This breathtaking panorama of Tokyo is the second largest photo in the world


August 2, 2013

Photographer Jeffrey Martin of 360Cities recently unveiled a 360-degree panorama of Tokyo measuring 180 gigapixels, making it the second largest photo in the world

Photographer Jeffrey Martin of 360Cities recently unveiled a 360-degree panorama of Tokyo measuring 180 gigapixels, making it the second largest photo in the world

Image Gallery (26 images)

Photography group 360Cities seems determined to capture every major city in the world in as much detail as possible. Shortly after putting together a 360-degree panorama of London and breaking the record for world's largest photo in the process, the group's founder Jeffrey Martin set his sights on Tokyo for his next project. This latest panorama may not trump his old record, but at 180 gigapixels, it's still the second largest photo ever taken.

Back in September of 2012, Martin spent two days on the roof of the Tokyo Tower's lower observation deck to shoot the 10,000 individual images that would eventually form the completed panorama. Each photo was shot with a Canon 7D digital SLR fitted with a Canon 400-mm f5.6 L lens. The camera was mounted to a Clauss Rodeon VR Head ST robotic panorama rig, moved to three spots around the tower, and programmed to automatically capture the entire vantage point.

Fujitsu Technology Solutions sponsored the project and provided the Celsius R920 workstation that pieced together the final panorama into an image that viewers can explore by panning and zooming in on the scenery. Even with 192 GB of RAM and a 12-core processor, the computer needed 12 weeks to process the image, plus some extra time to convert it into an interactive panorama for online viewing.

It may fall well short of breaking the record for the world's largest photo, which clocked in at a mammoth 320 gigapixels, but this is still the largest photo of Tokyo ever made. The full image measures 600,000 x 300,000 pixels, which would produce a photo stretching 100 m (328 ft) wide and 50 m (164 ft) tall if it were printed at a normal photographic resolution. From the camera's viewpoint of 20 stories high, it's possible to spot specific structures and landmarks up to 30 km (18 miles) away, including the city's tallest building, the Tokyo Skytree.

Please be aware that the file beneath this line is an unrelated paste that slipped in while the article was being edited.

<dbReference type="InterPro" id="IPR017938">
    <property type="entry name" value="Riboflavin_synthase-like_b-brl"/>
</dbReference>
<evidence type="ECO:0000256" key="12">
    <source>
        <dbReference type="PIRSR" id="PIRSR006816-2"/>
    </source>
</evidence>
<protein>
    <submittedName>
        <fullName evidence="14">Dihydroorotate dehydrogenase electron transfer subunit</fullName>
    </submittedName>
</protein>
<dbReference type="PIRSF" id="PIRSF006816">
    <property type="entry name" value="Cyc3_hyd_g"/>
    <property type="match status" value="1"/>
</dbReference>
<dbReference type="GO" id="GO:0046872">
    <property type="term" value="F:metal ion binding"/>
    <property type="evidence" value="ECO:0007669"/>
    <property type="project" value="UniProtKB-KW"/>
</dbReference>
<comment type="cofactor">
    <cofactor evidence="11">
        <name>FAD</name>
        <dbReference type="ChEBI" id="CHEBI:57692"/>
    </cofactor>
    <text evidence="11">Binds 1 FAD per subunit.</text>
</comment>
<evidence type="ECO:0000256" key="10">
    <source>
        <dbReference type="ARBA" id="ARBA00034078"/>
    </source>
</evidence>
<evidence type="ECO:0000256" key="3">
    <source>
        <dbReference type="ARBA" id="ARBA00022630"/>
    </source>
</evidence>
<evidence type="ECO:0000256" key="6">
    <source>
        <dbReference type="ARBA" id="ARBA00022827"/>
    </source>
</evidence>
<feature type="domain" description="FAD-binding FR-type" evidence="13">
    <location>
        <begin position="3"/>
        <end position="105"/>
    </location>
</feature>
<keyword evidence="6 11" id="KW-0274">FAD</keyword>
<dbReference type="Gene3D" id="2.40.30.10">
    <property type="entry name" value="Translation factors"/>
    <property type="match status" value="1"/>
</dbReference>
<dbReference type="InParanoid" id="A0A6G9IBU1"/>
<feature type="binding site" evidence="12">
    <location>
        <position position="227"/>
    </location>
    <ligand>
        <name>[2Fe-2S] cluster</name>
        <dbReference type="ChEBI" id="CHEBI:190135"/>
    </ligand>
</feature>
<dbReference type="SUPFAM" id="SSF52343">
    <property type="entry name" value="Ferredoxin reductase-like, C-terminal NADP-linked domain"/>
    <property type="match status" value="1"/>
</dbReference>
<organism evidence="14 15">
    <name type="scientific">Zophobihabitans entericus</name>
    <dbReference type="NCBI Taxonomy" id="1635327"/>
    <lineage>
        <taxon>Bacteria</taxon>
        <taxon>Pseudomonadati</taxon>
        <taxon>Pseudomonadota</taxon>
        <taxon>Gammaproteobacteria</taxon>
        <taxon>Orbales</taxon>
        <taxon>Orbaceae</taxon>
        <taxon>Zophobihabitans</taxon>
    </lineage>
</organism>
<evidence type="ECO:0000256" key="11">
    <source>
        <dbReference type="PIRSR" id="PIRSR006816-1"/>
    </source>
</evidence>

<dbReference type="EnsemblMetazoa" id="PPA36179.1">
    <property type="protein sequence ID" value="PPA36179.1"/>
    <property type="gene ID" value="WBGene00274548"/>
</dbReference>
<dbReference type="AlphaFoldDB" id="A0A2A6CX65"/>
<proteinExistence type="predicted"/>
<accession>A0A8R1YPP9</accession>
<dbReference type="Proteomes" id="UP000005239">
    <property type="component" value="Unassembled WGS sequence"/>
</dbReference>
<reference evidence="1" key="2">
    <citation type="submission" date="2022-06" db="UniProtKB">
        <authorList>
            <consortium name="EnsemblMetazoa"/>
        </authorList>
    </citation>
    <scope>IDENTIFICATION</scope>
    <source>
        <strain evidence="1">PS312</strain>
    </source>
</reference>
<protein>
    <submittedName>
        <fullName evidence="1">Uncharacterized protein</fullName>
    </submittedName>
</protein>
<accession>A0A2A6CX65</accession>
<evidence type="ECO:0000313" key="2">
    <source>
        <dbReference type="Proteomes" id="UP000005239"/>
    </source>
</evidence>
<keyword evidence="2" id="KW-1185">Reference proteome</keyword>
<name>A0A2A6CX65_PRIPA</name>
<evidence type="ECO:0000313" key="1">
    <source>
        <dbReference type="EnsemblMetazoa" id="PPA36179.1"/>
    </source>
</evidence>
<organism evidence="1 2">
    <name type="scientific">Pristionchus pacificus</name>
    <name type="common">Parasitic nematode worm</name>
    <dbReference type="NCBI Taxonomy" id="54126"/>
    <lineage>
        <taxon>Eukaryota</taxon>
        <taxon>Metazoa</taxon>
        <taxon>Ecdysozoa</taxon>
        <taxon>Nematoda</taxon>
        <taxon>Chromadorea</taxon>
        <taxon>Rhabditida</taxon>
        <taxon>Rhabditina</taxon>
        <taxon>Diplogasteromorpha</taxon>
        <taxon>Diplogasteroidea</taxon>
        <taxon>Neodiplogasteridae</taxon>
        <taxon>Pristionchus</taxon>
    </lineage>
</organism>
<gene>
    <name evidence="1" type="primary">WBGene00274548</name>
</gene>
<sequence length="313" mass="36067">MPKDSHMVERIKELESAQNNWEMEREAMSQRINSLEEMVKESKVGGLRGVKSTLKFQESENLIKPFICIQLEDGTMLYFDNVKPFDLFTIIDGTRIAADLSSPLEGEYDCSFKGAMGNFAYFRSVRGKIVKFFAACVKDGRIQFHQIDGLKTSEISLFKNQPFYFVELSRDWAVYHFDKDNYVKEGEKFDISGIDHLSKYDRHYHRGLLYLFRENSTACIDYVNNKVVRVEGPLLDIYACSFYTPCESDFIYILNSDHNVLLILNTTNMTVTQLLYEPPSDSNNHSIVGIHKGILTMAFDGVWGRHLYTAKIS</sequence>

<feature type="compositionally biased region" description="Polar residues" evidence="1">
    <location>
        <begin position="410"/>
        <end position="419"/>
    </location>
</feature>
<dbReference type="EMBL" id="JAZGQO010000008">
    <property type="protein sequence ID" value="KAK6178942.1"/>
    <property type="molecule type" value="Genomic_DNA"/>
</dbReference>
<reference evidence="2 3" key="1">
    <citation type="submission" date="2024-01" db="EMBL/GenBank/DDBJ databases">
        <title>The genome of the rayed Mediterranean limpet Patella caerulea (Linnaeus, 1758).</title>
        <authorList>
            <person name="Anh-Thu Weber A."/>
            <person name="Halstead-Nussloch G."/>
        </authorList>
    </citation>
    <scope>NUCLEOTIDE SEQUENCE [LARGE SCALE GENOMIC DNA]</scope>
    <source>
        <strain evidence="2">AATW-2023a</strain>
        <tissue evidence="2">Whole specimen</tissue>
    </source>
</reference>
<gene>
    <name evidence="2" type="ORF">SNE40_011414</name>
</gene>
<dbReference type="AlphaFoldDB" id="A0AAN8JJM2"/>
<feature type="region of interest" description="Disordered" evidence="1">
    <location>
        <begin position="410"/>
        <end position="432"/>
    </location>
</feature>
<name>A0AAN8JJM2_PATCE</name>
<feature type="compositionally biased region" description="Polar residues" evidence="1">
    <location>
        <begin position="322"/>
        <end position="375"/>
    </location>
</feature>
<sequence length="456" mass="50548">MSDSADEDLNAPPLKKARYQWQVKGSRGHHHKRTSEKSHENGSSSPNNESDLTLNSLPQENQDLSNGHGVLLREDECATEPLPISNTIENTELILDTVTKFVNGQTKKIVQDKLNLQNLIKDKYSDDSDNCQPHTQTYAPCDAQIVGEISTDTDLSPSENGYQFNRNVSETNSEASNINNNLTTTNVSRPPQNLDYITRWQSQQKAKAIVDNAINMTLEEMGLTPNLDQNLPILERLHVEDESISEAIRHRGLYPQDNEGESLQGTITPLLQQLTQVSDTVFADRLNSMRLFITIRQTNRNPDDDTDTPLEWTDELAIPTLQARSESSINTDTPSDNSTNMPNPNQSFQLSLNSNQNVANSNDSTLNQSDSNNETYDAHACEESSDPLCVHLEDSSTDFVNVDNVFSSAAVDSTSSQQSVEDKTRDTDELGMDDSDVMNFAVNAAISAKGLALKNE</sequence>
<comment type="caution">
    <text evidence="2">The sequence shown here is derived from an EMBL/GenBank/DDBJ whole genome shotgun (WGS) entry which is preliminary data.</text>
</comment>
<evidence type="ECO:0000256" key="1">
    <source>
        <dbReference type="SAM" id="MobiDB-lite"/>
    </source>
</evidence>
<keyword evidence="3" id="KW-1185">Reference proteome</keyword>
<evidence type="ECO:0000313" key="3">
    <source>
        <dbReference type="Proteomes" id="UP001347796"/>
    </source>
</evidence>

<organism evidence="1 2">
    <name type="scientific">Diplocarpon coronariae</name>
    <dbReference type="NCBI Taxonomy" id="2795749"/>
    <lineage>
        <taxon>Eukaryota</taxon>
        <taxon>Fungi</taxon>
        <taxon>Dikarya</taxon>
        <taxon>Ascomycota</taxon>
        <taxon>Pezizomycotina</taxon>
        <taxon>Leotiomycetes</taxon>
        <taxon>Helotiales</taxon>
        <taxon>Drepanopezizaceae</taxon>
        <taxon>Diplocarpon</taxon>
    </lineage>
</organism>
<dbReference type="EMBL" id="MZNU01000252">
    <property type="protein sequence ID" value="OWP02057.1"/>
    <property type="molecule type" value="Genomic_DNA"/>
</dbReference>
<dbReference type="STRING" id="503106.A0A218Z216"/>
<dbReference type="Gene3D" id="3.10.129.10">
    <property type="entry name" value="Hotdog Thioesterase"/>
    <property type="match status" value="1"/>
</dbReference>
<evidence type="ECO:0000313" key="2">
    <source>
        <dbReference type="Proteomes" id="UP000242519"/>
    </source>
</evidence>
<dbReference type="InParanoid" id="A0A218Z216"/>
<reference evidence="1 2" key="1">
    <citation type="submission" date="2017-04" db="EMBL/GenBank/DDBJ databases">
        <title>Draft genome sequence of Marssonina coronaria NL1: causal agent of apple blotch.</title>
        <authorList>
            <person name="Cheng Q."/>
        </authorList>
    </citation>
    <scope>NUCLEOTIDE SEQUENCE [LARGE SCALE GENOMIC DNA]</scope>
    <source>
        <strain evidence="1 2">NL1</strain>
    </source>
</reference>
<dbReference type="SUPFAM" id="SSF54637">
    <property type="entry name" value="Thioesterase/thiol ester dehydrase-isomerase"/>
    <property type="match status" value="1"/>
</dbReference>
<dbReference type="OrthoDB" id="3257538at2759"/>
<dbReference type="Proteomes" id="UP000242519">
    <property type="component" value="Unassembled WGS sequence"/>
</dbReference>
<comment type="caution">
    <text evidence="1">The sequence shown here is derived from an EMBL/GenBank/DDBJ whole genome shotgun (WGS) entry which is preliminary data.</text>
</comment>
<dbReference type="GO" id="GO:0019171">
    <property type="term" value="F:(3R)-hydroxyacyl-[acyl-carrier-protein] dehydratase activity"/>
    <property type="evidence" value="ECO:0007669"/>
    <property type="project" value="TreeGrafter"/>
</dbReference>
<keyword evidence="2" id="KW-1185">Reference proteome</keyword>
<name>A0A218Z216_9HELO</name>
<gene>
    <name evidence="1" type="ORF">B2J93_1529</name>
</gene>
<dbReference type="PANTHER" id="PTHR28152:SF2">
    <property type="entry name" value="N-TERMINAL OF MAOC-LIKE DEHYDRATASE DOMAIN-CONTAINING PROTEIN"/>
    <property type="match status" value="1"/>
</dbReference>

The level of detail seen in the panorama is remarkable. Zooming into some areas, you can easily make out an individual person's face, read license plates, and even peek inside some shop windows. There are a few stray glitches here and there (lighting that shifts unnaturally, buildings merged with plants, duplicated people and cars, etc.), but they don't detract from the stunning snapshot of the city laid out before you.

If you want to explore the city of Tokyo for yourself, head over to 360Cities website to view the full 360-degree panorama in your browser.

Source: 360Cities - Tokyo Tower

About the Author
Jonathan Fincher Jonathan grew up in Norway, China, and Trinidad before graduating film school and becoming an online writer covering green technology, history and design, as well as contributing to video game news sites like Filefront and 1Up. He currently resides in Texas, where his passions include video games, comics, and boring people who don't want to talk about either of those things. All articles by Jonathan Fincher

Pretty awesome photo. Funny some parts you can see the same thing multiple times. Around the center blackness there's a part where there is an orange crane and truck. Behind the truck you can see the same silver prius three times, same license plate and all. The top of the crane appears twice, but you have to expect a little error when creating a panorama that large. Amazing how a computer could stitch all these images together.


Impressive, but it is not the second largest. For example, here is a 272 gigapixel image of Shanghai by Alfred Zhao: This is commonly available technology and while computer processing time can be long, it is not out of reach of those of us who regularly deal with large photo images even on home workstations. Wikipedia cites several examples that are larger than 180 gigapixels.

Post a Comment

Login with your Gizmag account:

Related Articles
Looking for something? Search our articles